Mortgage Rates Update for October 25, 2012

Written by John Krystof on October 25, 2012

 

Mortgage lending rates for home financing continue to stay at historical lows, with increased activity and loan execution occurring as the industry finds ways to lend even with tighter credit restrictions. The mid-October average 30-year fixed rate performance hasn’t changed much in the way of the rates being used going up or down. However, costs have decreased as closing expenses have been lowered and lender credit tolerance has increased.

All of the above said, rate watchers are noting that the mid-October rate performance can still be influenced financial news coming out in the second half associated with Quantitative Easing 3. Because this factor is still in play, rates could move again.

From the lender perspective, the current rates average of a 30-year fixed loan of 3.375 percent is slightly improved from earlier in the month in terms of earning power. There doesn’t seem to be much in the market right now that would sustain any kind of a rate increase drive anytime soon. Additionally, 15-year fixed loans are even lower, pegged at 2.875 percent. As a result, many watchers are pessimistic at the moment.

For home buyers the sustaining of the low rates continues to be good news. For lenders, on the other hand, the days of much higher profit on the same loans is still somewhere far off in the future, if at all. However, what continues to stymie everyone is the continuing cold freeze on lending, still reacting to much of the liberal lending that continued until 2008.

So prognostications on whether mortgage rates will rise again don’t have much support right now in October 2012. Further, the Federal Reserve also made it clear in September it had no plans in raising its own rates to banks, another driver that affects the mortgage market as well. However, what could cause a shift may be the Presidential election coming up in the next two weeks. Depending on the outcome and how may be voted in as the next President, simple market optimism could result in a short-term change in rate behavior as well as other aspects of the financial markets.

Posted Under: Mortgage
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About John Krystof

John Krystof writes about personal finance and money matters for RateZip.com. He was born and educated in Central Europe, but presently resides in New York City.


Oct25

 

Mortgage lending rates for home financing continue to stay at historical lows, with increased activity and loan execution occurring as the industry finds ways to lend even with tighter credit restrictions. The mid-October average 30-year fixed rate performance hasn’t changed much in the way of the rates being used going up or down. However, costs have decreased as closing expenses have been lowered and lender credit tolerance has increased.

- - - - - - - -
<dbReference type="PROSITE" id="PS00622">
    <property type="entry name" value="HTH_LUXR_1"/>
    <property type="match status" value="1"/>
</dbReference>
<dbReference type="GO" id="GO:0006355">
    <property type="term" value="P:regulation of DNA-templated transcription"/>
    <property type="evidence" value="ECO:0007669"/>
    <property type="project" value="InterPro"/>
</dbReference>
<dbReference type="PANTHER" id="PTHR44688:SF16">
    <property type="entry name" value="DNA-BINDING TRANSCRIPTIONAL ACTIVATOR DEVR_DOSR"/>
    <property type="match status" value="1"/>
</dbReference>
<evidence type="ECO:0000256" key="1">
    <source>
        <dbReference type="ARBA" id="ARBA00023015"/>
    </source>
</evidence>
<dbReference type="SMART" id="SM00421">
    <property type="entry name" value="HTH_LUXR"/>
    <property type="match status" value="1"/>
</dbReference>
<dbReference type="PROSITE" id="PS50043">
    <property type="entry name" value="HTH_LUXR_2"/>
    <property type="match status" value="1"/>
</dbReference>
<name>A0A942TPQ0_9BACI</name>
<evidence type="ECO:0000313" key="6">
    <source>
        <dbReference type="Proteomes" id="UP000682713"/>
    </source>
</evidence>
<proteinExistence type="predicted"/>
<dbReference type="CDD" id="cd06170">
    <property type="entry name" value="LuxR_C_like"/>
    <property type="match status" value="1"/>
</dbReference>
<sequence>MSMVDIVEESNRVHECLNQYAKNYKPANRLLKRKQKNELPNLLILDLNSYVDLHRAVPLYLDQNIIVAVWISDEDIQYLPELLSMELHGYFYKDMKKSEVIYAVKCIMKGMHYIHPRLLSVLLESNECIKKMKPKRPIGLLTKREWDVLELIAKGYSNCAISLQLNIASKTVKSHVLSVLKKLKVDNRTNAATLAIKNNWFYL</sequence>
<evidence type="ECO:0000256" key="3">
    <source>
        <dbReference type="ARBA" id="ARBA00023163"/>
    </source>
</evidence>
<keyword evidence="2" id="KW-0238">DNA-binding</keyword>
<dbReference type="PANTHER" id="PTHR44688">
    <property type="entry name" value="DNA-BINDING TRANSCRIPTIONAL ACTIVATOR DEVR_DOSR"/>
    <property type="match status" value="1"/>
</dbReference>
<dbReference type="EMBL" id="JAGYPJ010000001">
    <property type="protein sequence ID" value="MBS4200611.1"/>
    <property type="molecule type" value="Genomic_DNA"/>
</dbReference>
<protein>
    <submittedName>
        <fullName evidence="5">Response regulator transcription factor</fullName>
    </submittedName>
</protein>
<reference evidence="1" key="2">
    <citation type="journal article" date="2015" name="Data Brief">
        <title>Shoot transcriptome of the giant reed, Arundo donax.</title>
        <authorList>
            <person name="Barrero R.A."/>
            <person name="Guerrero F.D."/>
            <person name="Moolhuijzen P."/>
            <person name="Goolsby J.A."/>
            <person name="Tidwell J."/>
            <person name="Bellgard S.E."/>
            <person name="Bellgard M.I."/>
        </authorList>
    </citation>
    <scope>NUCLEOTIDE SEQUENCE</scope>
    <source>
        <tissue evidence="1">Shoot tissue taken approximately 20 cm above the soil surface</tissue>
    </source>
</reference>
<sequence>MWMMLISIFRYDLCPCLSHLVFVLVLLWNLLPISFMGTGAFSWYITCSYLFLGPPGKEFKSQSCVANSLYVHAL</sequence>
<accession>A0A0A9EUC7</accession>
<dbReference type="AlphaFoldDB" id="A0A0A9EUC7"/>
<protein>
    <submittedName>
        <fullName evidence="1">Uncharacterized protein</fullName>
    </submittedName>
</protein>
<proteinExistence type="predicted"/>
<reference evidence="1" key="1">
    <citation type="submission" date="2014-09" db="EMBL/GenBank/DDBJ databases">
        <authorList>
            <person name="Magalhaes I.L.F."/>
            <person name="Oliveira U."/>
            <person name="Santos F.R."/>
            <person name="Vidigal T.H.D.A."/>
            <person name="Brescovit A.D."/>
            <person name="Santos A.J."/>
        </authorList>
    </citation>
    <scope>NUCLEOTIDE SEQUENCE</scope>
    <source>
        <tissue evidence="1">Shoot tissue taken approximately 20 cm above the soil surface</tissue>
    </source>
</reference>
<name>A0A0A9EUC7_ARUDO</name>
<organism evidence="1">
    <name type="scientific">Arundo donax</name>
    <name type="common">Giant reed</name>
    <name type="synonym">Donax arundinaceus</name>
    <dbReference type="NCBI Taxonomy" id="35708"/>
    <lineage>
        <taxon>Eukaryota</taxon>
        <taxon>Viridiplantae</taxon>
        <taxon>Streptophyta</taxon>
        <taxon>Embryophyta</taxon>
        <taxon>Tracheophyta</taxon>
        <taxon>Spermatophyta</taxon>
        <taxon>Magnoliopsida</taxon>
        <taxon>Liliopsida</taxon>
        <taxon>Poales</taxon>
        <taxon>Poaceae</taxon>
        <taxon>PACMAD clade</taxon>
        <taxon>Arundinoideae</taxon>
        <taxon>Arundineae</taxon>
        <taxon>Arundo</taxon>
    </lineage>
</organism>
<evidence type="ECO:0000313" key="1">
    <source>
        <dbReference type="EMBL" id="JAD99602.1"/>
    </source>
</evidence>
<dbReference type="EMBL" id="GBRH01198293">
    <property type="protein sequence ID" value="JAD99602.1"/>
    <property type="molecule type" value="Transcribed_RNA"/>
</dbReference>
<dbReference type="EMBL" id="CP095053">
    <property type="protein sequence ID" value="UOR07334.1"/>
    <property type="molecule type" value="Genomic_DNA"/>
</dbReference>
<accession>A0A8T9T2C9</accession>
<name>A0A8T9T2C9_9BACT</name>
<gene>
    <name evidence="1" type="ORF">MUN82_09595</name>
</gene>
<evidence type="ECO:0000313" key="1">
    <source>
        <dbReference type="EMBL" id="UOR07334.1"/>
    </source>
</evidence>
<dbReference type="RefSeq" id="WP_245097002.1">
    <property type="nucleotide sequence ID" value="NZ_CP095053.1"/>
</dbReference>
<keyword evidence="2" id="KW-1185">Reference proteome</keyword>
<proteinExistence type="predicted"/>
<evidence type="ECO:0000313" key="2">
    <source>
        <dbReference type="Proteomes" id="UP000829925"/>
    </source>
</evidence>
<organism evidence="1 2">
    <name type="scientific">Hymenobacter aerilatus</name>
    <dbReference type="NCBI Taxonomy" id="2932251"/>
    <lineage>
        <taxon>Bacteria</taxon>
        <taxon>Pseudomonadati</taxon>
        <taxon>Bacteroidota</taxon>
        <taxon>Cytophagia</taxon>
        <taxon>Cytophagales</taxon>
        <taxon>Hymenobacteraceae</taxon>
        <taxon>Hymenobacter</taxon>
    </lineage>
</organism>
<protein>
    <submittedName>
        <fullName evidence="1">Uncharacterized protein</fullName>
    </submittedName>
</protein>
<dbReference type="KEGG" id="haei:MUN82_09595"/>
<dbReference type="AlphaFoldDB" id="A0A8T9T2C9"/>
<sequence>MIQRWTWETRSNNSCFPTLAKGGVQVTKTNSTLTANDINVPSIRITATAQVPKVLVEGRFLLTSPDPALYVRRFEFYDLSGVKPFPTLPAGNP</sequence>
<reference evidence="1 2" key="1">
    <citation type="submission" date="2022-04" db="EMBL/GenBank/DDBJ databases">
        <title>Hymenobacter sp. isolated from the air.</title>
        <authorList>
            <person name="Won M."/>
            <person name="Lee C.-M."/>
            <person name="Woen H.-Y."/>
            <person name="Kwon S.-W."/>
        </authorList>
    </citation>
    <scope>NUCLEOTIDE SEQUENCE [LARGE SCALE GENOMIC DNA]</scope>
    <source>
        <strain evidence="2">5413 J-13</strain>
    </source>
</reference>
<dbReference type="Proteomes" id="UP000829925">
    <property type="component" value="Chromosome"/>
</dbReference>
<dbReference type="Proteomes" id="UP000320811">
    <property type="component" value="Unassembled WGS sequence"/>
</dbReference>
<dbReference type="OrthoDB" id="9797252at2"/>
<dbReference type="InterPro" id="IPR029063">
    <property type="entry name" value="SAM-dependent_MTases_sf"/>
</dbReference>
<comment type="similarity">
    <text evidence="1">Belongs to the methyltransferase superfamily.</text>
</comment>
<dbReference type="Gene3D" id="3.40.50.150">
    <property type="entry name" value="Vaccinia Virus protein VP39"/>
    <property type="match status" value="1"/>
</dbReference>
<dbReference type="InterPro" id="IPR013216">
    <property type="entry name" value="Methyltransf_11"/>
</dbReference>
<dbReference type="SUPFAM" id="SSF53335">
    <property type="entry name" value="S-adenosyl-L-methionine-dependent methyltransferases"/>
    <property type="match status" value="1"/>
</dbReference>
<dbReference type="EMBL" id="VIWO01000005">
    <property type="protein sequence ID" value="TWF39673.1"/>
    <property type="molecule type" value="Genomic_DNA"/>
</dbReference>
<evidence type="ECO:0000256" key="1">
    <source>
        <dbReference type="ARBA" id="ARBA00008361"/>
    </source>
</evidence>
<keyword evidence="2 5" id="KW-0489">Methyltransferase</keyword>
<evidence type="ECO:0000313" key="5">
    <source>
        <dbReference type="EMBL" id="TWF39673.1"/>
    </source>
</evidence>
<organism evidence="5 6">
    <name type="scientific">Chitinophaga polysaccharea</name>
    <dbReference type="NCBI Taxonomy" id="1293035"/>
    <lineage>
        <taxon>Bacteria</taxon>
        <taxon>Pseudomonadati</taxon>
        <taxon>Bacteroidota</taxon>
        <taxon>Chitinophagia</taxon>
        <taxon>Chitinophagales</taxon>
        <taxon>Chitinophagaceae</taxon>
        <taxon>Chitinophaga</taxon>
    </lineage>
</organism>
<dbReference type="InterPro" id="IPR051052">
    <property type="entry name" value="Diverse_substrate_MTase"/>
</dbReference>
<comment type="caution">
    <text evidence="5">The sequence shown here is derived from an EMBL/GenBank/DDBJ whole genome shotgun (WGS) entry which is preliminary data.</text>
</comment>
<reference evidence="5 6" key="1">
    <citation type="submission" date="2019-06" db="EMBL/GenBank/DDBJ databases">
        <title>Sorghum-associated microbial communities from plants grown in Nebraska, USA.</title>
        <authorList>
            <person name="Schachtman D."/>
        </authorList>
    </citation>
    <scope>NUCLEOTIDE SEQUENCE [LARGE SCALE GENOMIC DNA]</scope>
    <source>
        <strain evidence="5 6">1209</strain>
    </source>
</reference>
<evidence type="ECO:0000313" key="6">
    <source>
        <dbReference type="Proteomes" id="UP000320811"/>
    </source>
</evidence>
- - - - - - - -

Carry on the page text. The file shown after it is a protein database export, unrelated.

All of the above said, rate watchers are noting that the mid-October rate performance can still be influenced financial news coming out in the second half associated with Quantitative Easing 3. Because this factor is still in play, rates could move again.

From the lender perspective, the current rates average of a 30-year fixed loan of 3.375 percent is slightly improved from earlier in the month in terms of earning power. There doesn’t seem to be much in the market right now that would sustain any kind of a rate increase drive anytime soon. Additionally, 15-year fixed loans are even lower, pegged at 2.875 percent. As a result, many watchers are pessimistic at the moment.

For home buyers the sustaining of the low rates continues to be good news. For lenders, on the other hand, the days of much higher profit on the same loans is still somewhere far off in the future, if at all. However, what continues to stymie everyone is the continuing cold freeze on lending, still reacting to much of the liberal lending that continued until 2008.

So prognostications on whether mortgage rates will rise again don’t have much support right now in October 2012. Further, the Federal Reserve also made it clear in September it had no plans in raising its own rates to banks, another driver that affects the mortgage market as well. However, what could cause a shift may be the Presidential election coming up in the next two weeks. Depending on the outcome and how may be voted in as the next President, simple market optimism could result in a short-term change in rate behavior as well as other aspects of the financial markets.

About John Krystof
John Krystof writes about personal finance and money matters for RateZip.com. He was born and educated in Central Europe, but presently resides in New York City.